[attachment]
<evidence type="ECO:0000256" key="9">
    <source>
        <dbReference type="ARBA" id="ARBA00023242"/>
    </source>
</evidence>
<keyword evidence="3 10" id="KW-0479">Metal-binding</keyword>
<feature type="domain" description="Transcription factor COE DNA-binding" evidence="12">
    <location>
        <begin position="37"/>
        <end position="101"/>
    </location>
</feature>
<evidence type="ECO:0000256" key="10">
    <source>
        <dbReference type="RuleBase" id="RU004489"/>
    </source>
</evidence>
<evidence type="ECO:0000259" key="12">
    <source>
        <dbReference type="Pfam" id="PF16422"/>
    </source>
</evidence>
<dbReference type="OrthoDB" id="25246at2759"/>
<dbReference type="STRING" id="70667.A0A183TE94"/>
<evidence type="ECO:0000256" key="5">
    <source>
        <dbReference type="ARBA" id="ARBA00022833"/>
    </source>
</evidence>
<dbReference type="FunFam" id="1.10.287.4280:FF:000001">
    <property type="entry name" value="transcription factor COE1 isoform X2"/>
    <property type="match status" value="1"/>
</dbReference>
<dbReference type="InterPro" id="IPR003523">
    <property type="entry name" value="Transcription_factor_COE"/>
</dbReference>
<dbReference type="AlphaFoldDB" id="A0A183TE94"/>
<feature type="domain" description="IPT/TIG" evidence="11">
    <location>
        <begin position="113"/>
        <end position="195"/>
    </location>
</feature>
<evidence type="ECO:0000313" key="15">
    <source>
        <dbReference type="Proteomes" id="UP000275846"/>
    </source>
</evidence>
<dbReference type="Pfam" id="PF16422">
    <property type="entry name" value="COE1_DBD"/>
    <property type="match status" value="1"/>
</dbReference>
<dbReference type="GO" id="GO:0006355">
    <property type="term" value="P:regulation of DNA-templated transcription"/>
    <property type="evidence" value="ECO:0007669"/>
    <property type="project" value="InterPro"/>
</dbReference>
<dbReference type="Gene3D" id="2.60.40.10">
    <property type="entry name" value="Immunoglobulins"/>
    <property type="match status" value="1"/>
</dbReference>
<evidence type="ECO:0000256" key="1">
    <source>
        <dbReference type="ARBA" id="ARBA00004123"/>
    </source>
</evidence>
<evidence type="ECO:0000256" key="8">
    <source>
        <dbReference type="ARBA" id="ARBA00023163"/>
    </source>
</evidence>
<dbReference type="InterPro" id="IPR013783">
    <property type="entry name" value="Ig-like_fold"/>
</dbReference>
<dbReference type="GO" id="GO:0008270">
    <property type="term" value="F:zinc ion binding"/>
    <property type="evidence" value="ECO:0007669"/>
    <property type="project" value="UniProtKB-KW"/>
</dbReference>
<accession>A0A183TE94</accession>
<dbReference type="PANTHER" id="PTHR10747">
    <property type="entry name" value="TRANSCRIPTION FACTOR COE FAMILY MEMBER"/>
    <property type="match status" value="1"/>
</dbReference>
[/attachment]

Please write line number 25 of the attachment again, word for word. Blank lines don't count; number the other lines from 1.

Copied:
<evidence type="ECO:0000256" key="5">